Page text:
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# Horizontal Line Test

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In this lesson, we will delve into the concept of one-to-one functions and explore a method called the horizontal line test to determine if a function is one-to-one. As we already know, a function is a special type of relation where each x-value corresponds to one and only one y-value. In the case of one-to-one functions, this relationship extends further, ensuring that for each y-value, there is only one x-value. Thus, one-to-one functions exhibit a unique and distinct mapping between x and y values. The Horizontal Line Test: To determine if a function is one-to-one, we can employ the horizontal line test. This test involves using horizontal lines of the form y = k, where k represents a constant value. By examining the points of intersection between the graph of the function and the horizontal line, we can make conclusions about the function's one-to-one nature. For a given function, consider a horizontal line with a fixed value of y (k). As we move this line from left to right across the graph, we observe the points of intersection. If the horizontal line intersects the graph in more than one location, it implies that the same y-value (k) is associated with multiple x-values. In such cases, the function fails the horizontal line test and is not one-to-one. On the other hand, if the horizontal line intersects the graph at most once, with no repeated intersections, it indicates that each y-value (k) corresponds to a unique x-value. This scenario satisfies the criteria for a one-to-one function.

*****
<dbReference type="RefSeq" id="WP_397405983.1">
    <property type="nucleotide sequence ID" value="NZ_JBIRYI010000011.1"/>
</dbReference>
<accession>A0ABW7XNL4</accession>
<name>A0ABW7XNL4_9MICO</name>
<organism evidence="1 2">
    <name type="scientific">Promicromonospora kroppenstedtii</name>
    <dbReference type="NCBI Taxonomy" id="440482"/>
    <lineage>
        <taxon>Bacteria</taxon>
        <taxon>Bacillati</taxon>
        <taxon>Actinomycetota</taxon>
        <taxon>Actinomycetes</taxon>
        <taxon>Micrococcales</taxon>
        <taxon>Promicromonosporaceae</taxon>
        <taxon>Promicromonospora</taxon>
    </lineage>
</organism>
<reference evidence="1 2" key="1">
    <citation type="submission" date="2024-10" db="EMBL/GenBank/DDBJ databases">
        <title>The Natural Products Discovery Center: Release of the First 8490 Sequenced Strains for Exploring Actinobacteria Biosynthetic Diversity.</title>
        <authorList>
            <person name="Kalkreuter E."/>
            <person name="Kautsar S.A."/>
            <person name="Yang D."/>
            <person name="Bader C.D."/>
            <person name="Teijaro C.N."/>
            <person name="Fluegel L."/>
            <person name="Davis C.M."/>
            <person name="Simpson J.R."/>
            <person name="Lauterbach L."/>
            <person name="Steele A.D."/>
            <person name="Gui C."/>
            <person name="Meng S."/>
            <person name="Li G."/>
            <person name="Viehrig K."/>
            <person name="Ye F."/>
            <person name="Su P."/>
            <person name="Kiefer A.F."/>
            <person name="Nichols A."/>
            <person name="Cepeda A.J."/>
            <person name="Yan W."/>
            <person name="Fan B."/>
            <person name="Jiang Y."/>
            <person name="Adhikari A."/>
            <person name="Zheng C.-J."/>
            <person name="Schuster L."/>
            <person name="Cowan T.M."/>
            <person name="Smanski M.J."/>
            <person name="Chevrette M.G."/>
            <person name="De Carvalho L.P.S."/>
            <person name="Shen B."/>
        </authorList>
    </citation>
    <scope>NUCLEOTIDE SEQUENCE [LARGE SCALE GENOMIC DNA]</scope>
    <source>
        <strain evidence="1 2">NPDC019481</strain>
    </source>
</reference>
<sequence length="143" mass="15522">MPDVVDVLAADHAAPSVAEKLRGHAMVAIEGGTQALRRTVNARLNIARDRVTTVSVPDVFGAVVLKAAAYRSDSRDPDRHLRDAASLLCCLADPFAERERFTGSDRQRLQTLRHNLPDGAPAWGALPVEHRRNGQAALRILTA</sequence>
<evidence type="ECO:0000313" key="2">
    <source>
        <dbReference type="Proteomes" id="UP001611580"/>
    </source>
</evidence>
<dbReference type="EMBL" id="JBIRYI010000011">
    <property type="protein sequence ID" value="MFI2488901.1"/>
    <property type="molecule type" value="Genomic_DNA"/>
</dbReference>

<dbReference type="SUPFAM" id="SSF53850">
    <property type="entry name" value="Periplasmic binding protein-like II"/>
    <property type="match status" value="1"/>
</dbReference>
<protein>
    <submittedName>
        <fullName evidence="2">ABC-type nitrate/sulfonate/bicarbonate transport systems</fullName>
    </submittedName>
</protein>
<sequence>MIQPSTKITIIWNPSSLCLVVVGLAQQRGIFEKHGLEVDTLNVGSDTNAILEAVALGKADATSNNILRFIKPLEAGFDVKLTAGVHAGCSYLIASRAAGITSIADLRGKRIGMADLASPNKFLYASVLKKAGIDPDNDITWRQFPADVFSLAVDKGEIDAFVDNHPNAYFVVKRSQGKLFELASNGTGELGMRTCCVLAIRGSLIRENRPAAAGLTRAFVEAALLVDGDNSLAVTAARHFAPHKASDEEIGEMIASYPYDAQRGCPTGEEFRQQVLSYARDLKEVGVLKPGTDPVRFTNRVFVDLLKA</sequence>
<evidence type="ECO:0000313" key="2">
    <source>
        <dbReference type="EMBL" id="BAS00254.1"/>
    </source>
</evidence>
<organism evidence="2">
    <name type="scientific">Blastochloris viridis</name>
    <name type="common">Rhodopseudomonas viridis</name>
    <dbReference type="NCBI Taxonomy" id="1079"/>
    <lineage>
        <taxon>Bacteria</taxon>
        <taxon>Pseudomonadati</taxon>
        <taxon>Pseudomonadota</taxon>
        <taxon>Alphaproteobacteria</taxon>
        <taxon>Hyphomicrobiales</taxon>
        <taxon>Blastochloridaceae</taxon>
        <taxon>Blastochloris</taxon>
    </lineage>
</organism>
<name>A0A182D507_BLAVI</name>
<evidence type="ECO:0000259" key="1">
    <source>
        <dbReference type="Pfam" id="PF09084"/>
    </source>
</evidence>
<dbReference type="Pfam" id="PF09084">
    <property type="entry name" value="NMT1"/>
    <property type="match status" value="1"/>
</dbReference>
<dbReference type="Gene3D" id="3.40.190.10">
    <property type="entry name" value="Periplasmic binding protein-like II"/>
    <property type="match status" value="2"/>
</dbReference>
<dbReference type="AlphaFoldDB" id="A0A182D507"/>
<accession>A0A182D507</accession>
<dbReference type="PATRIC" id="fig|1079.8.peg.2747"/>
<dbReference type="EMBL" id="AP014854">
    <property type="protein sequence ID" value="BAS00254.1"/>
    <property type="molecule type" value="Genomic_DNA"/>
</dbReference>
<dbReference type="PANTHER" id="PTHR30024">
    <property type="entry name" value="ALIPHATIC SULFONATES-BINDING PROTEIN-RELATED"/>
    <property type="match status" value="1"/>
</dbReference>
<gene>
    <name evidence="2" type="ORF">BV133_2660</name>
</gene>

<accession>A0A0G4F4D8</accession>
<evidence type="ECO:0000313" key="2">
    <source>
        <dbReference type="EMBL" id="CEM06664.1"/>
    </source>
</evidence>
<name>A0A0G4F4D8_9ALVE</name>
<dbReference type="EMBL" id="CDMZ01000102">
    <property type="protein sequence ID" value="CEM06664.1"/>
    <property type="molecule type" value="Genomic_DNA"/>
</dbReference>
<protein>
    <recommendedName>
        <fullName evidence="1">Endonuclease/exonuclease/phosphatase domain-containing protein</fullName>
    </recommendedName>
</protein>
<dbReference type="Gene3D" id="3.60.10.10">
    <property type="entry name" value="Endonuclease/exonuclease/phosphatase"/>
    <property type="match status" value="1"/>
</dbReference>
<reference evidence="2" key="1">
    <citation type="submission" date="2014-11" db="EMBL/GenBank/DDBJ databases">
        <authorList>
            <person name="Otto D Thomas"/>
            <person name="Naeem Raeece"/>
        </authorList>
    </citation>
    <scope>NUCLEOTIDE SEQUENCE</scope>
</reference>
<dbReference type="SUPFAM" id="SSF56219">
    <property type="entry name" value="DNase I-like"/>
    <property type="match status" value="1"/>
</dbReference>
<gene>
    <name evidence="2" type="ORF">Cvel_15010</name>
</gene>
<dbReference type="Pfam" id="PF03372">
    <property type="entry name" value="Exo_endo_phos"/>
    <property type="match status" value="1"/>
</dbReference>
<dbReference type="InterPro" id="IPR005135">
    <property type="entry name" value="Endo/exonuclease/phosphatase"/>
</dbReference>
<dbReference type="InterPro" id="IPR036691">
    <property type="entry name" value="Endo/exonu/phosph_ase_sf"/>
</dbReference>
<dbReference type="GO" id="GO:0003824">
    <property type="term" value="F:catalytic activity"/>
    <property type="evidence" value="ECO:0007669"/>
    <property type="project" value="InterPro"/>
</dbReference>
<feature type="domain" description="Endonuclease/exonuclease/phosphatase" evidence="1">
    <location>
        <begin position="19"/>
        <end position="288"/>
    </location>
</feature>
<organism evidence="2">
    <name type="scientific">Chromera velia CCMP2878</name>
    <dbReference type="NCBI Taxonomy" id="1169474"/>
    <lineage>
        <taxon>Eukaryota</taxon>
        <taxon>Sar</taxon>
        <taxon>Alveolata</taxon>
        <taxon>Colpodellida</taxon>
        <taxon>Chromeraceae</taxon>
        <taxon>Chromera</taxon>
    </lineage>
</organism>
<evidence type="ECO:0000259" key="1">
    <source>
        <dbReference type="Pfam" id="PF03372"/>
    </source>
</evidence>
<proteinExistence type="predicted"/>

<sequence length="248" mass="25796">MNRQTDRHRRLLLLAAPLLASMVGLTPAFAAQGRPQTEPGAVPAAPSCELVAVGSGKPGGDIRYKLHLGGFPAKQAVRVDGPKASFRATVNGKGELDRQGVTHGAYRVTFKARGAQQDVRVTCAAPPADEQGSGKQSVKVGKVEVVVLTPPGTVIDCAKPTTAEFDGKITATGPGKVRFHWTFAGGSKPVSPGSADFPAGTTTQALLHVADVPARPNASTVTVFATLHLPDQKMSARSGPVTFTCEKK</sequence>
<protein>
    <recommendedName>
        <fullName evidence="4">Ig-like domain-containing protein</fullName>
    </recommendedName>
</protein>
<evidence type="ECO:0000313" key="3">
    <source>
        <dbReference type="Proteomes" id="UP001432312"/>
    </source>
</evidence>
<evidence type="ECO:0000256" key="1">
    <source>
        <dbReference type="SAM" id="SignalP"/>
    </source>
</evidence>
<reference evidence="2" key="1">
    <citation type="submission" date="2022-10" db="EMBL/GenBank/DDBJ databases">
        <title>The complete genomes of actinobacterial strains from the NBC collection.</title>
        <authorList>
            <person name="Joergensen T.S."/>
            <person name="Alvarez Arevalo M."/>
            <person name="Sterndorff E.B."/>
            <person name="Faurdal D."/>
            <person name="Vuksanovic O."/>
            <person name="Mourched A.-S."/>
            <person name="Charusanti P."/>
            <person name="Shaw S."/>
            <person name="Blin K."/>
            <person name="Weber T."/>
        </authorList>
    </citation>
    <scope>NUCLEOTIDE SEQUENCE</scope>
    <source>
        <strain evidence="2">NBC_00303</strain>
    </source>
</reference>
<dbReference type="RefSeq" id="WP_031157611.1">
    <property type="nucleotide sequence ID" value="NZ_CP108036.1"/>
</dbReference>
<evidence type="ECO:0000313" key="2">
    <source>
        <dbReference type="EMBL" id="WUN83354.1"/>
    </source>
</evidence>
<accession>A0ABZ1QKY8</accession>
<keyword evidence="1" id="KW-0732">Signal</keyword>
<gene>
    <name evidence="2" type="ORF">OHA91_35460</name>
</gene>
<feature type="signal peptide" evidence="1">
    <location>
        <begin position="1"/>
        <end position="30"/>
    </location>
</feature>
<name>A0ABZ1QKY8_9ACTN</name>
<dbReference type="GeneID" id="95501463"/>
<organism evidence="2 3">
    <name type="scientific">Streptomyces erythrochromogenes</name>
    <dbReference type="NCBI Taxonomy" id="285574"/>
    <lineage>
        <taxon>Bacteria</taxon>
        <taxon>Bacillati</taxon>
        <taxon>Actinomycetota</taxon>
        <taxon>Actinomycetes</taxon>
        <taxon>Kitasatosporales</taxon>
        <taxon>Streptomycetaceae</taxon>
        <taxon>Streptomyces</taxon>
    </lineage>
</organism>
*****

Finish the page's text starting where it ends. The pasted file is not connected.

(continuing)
Horizontal Line Test:

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